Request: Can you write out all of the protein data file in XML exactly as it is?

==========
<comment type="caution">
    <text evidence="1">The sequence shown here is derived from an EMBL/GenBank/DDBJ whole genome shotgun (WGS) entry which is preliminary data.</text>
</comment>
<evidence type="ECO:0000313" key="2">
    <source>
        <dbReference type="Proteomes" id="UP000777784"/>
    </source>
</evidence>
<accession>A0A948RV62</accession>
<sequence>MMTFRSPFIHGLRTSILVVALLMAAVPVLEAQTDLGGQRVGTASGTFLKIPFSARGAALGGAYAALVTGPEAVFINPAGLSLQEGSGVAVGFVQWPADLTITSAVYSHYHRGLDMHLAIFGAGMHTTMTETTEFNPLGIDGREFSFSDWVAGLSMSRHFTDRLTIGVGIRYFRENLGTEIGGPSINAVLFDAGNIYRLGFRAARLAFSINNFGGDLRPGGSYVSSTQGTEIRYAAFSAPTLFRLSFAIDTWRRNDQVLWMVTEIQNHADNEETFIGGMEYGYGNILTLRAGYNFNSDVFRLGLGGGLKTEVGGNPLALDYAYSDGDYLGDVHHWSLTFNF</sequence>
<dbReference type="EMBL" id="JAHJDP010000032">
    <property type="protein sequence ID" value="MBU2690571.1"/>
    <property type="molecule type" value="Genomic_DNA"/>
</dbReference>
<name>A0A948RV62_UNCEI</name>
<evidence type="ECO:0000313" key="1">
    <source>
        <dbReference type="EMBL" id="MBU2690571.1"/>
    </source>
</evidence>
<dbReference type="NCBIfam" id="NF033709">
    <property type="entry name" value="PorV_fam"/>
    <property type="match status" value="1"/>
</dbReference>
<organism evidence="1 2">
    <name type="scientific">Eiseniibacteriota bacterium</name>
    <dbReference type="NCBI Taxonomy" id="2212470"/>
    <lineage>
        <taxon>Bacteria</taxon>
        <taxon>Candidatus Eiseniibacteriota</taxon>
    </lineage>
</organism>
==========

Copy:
<comment type="caution">
    <text evidence="1">The sequence shown here is derived from an EMBL/GenBank/DDBJ whole genome shotgun (WGS) entry which is preliminary data.</text>
</comment>
<evidence type="ECO:0000313" key="2">
    <source>
        <dbReference type="Proteomes" id="UP000777784"/>
    </source>
</evidence>
<accession>A0A948RV62</accession>
<sequence>MMTFRSPFIHGLRTSILVVALLMAAVPVLEAQTDLGGQRVGTASGTFLKIPFSARGAALGGAYAALVTGPEAVFINPAGLSLQEGSGVAVGFVQWPADLTITSAVYSHYHRGLDMHLAIFGAGMHTTMTETTEFNPLGIDGREFSFSDWVAGLSMSRHFTDRLTIGVGIRYFRENLGTEIGGPSINAVLFDAGNIYRLGFRAARLAFSINNFGGDLRPGGSYVSSTQGTEIRYAAFSAPTLFRLSFAIDTWRRNDQVLWMVTEIQNHADNEETFIGGMEYGYGNILTLRAGYNFNSDVFRLGLGGGLKTEVGGNPLALDYAYSDGDYLGDVHHWSLTFNF</sequence>
<dbReference type="EMBL" id="JAHJDP010000032">
    <property type="protein sequence ID" value="MBU2690571.1"/>
    <property type="molecule type" value="Genomic_DNA"/>
</dbReference>
<name>A0A948RV62_UNCEI</name>
<evidence type="ECO:0000313" key="1">
    <source>
        <dbReference type="EMBL" id="MBU2690571.1"/>
    </source>
</evidence>
<dbReference type="NCBIfam" id="NF033709">
    <property type="entry name" value="PorV_fam"/>
    <property type="match status" value="1"/>
</dbReference>
<organism evidence="1 2">
    <name type="scientific">Eiseniibacteriota bacterium</name>
    <dbReference type="NCBI Taxonomy" id="2212470"/>
    <lineage>
        <taxon>Bacteria</taxon>
        <taxon>Candidatus Eiseniibacteriota</taxon>
    </lineage>
</organism>